By Mahieash Johnney in Colombo, Sri Lanka
22/10/2012 – Colombo, Sri Lanka: Since early October there have been continuous rains in all parts of Sri Lanka. Usually these rains are welcomed during a long lasted dry season but now the rains have proved to be a challenge for farmers and people in the island who were battered by a severe drought since end of last year.
The International Federation of Red Cross Red Crescent Societies (IFRC) and the Sri Lanka Red Cross Society have launched a 1,102,834 Swiss Francs (approx. 1,187,630 USD) appeal to support 20,000 families affected by the drought who would become more vulnerable with the change of weather.
In the northern province alone the government says that over 60 percent of rice harvest could be lost because of the months’ of drought affecting an estimated 1.8 million people in Sri Lanka. The worst affected districts are experiencing substantial harvest failure, water scarcity, and deteriorating pasture conditions.
“Sri Lanka has two monsoons, the northeast and the southwest. In the past two years these monsoons did not bring the rains it should have bought”, says the President of Sri Lanka Red Cross Society (SLRCS) Jagath Abeysinghe.
Now the rain is aggravating the problems faced by the people in the worst affected areas of Anuradhapura, Polonnaruwa, Putalum, Kurunegala, Monaragala, Hambantota and Mannar.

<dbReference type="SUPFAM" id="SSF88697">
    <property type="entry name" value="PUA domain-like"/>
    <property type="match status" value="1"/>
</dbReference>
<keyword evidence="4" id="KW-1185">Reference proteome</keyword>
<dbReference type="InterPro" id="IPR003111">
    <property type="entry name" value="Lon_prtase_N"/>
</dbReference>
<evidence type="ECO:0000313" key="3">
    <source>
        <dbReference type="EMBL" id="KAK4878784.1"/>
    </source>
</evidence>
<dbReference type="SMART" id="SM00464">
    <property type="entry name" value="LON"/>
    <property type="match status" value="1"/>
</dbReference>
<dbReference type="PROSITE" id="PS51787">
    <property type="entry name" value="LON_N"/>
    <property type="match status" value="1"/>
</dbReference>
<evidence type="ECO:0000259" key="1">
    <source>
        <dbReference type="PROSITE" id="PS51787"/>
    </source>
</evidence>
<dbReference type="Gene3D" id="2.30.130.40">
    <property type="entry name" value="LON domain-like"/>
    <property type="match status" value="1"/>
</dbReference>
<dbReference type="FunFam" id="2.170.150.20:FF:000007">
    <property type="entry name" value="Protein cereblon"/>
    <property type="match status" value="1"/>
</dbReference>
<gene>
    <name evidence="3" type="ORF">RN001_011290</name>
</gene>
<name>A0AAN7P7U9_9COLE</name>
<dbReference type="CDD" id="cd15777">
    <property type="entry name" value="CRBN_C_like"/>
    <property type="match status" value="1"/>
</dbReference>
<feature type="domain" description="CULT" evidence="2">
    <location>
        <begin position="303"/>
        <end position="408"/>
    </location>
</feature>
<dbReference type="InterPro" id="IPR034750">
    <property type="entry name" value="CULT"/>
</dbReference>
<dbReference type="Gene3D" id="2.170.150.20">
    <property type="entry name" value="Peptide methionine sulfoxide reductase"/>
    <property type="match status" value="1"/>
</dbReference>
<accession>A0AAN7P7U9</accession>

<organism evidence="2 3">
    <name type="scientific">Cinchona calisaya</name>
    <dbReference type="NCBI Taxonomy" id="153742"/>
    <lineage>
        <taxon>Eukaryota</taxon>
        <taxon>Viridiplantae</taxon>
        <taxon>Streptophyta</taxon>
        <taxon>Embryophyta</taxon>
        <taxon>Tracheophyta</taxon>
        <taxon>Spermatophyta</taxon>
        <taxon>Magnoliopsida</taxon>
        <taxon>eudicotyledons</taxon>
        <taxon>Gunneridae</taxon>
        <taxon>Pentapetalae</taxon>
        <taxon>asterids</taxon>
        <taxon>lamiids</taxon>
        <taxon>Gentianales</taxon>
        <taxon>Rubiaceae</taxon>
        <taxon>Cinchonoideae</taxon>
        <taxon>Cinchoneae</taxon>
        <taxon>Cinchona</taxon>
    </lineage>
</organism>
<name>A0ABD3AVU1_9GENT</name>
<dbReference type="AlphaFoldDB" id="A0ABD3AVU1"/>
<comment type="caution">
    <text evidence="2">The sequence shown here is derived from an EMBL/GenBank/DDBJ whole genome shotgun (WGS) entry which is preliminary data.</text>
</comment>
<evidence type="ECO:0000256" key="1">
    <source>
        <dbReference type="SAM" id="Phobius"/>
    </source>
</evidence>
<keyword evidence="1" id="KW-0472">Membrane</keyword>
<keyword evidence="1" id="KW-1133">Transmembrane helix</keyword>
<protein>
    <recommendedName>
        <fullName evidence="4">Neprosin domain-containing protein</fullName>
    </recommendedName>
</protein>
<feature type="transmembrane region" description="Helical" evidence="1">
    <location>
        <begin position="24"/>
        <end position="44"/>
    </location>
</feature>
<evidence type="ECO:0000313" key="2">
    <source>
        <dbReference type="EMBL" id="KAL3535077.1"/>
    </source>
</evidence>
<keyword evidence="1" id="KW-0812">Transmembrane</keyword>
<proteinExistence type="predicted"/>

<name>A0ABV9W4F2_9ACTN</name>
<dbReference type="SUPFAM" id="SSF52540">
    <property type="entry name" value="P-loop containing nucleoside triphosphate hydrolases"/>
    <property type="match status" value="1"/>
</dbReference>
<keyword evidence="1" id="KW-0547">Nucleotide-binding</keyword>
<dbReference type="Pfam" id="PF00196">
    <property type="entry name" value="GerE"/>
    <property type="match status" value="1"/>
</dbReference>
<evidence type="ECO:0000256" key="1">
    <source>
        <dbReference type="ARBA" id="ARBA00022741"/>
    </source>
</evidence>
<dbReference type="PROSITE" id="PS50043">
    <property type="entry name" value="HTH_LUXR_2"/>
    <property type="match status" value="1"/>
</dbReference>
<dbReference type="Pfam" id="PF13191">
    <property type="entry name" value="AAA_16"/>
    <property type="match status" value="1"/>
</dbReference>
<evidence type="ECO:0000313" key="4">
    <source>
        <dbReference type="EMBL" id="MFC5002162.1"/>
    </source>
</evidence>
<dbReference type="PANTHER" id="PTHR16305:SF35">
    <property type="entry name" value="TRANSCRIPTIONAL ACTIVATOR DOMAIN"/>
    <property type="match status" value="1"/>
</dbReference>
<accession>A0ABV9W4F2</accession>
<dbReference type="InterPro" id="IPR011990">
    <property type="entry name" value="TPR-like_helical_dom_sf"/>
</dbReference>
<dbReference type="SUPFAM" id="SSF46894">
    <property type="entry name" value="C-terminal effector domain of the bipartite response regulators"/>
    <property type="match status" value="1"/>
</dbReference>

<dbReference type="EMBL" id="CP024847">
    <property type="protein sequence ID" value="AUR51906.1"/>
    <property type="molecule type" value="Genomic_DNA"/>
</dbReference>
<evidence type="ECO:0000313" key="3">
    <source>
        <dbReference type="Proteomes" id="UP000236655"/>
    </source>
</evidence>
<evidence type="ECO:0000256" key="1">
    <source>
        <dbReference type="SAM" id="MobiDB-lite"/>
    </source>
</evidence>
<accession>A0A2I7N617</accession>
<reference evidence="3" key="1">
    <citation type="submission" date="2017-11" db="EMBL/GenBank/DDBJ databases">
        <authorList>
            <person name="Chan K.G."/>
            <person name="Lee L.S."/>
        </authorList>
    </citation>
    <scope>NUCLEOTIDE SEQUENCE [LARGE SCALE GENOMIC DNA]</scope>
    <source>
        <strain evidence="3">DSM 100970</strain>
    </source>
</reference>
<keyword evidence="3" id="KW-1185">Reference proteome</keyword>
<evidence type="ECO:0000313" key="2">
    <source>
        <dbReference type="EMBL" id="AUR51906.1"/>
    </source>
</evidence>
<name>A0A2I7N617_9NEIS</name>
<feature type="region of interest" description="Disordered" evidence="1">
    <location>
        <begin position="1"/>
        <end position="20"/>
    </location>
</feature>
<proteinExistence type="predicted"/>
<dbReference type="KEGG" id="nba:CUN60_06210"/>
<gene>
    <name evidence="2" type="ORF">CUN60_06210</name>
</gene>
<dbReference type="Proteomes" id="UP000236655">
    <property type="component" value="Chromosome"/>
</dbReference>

“Due to the drought many failed to yield a good harvest or to cultivate in the first part of the year. This means people have less money to buy seeds for the next season they should cultivate or to survive until the next dry season,” Abeysinghe says.
Bob McKerrow, the Head of Delegation of IFRC in Sri Lanka says: “Even though it started to rain just few days back, this rain is not going to help the people who suffered from the drought. They lost majority of their crop and consequently do not have sufficient income.”
Rasadurai Parameswari is a mother of a mentally disabled child and a wife of a blind husband. The family lives in Kiranchi, northern Mannar district, one of the areas severely affected by the drought.
The one thing the family needs most is a well, to cultivate their home garden, which provides food and income. Monsoon rains were more than a month late and the water they have is not enough for the garden, or for cooking, washing or drinking. The nearest source of safe water is a half kilometer walk away, but as Parameshwari’s husband is blind and their seven year old son has Down’s syndrome, she must make most trips to fetch water herself.
Currently Parameshwari sells mats and baskets she has made out of palm leaves to keep her family afloat. “We need water to do everything.”
A recent survey by the World Food Programme (WFP) says that about 900,000 people are in need of immediate food assistance. Families are increasingly deciding to eat once or twice a day and are spending more than 90 per cent of their income on food but are consuming insufficient quantities of nutritious food.
According to the Metrological Department of Sri Lanka, rainfall on the island has been declining over last 30 to 40 years. SLRCS is advocating for climate smart programming in an effort to mitigate the risk of adverse weather events.